"You know what they say about this city…if you don't like the weather, wait five minutes."
It seems like that's been said of every city (except perhaps Seattle).
Sometimes glancing outside -- or even being outside -- doesn't reveal the entire story, and even the most live-and-let-live types occasionally wonder if they should bring a jacket. Don't get caught off guard and in the rain -- go exploring with some of the ever-evolving mobile weather apps.
Some people believe that your preferred mobile platform reveals a lot about you; some people are more concerned about the weather's ability to make or break your day. Whatever the case, not all mobile weather apps are created equal, so we've examined a variety of weather-related options for phones, pads and pods. From the pretty to the profound, for the curious onlooker to the thrill-seeking storm enthusiast, there's a mobile weather option destined for your home screen.
Most of the mobile weather apps we'll discuss are geared toward practicality: acknowledgment of how weather influences life, while on the run, based on the need to be alerted instantly of impending doom. So before we get down to business, let's take a moment to appreciate weather's potential for beauty, serenity and relaxation.
Kittehface Software's Snowfall Live Wallpaper doesn't help when it comes to determining ski conditions, but this app might provide some comfort to Android users eagerly awaiting the first flakes of winter. The free version of Snowfall Live Wallpaper depicts a gentle vision of white flakes settling softly on a landscape of pine trees. For just 99 cents, a more detailed version features variations such as cheerful Christmas light decorations, as well as day and night settings. Kittehface doesn't claim that every snowflake on this app is unique, but it's definitely different from the usual smartphone wallpaper options.
Snowfall Live Wallpaper doesn't change according to the actual weather, so those seeking a less frigid climate have a bit of control. If the sight of snow is more stressful than soothing, Kittehface also offers similar applications in Thunderstorm and Blue Skies, which, like Snowstorm, are pretty self-explanatory, but no less dazzling. And though the most frequent user complaint is that these live wallpaper apps will drain any phone's battery rather quickly, it might be worthwhile to for the privilege of carrying instant Zen in your pocket.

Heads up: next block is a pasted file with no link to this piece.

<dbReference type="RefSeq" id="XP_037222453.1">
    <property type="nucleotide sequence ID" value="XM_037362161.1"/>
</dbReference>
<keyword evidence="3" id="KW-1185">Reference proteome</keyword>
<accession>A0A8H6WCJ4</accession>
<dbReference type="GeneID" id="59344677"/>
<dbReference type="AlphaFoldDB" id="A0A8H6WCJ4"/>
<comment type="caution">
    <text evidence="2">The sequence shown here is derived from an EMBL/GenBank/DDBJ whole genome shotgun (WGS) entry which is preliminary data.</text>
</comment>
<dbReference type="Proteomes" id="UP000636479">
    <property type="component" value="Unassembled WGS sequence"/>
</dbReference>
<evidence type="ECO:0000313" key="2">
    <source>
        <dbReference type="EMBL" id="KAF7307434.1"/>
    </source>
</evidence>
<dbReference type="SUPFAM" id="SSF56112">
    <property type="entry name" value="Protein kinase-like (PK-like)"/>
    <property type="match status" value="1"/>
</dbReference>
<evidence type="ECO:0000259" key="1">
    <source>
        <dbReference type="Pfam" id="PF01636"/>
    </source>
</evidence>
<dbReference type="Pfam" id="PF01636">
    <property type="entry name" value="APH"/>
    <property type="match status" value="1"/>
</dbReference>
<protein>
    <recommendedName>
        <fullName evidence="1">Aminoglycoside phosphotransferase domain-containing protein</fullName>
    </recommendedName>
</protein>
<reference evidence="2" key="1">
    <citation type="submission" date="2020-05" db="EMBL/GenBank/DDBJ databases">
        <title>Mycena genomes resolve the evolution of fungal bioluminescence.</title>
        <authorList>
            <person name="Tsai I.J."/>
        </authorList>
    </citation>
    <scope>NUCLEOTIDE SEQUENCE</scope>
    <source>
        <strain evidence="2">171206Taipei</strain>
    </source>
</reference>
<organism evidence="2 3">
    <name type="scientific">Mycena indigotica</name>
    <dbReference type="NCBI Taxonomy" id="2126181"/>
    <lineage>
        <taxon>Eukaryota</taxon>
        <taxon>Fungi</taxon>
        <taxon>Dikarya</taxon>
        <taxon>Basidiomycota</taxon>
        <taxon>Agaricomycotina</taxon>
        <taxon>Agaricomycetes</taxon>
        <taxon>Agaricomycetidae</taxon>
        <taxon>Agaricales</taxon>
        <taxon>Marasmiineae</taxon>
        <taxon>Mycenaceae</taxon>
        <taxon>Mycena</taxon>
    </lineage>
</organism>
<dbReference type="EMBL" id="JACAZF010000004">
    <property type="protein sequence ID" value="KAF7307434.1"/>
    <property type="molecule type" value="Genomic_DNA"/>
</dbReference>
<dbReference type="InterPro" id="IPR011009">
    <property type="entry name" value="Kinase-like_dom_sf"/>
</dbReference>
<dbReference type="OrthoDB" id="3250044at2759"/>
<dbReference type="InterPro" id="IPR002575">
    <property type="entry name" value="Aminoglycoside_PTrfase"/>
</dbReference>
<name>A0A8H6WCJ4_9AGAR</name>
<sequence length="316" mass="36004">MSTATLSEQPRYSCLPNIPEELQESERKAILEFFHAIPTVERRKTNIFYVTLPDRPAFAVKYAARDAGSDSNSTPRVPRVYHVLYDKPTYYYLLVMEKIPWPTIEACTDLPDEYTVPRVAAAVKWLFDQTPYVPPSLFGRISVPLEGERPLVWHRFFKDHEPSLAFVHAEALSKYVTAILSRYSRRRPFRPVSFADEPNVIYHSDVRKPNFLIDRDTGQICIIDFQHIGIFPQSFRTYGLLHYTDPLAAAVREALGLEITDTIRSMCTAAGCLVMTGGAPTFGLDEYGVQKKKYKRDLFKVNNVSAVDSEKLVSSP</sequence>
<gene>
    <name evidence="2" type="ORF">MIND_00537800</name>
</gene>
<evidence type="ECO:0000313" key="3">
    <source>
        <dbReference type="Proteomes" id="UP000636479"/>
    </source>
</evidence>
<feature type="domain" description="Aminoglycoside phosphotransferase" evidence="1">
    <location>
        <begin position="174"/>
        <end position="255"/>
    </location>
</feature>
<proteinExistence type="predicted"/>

If you'd rather know what's going on outside, the next pages will discuss more practical mobile weather apps.
A handful of basic features, complemented by a few well-chosen playthings, is sometimes enough to satisfy the masses. BeWeather caters to the BlackBerry crowd by keeping users up to date on weather conditions with just enough personalization to make things interesting.
BeWeather, a $9.99 app by Bellshare GmbH, pinpoints a user using GPS or cell data (and users can also add other locations). From there, BeWeather provides a host of up-to-date weather conditions tailored to the location, as well as detailed 24-hour and seven-day forecasts. Weather advisories and alerts can be pushed to the phone so you won't get caught off guard. Sunrise and sunset times let you know how much longer you can bask in the remaining daylight.
Beyond the basic weather reporting functions, BeWeather also offers a bunch of customizable options, including the ability to view weather Web cams and listen to weather radio feeds. The home screen icon displays current conditions for an overview at a glance. Radar maps are animated for extra visual interest, but users can easily substitute the app's built-in maps for feeds of other weather services' maps, if preferred. The app can also tie into a Twitter account, for the easy and fast ability to brag about spectacular weather or bemoan the gloom and doom.
Is weather more of a hobby than a mere fact of life? The next pages will illuminate options for the more adventurous.
Storm Chase Buddy, an Android app by AndroidFanBuddy.com, is designed to provide and organize a lot of weather-related information. This app provides basic, up-to-date weather, but the really interesting stuff comes in from the regularly updated feeds.
Storm Chase Buddy provides an easy access point to catch up on RSS-based weather-related news streams, police and emergency scanners, airport conditions and extreme weather alerts. Information is provided alongside its corresponding point on the map, and Storm Chase Buddy also has a journal/log feature, so weather trackers can keep all their notes in one place.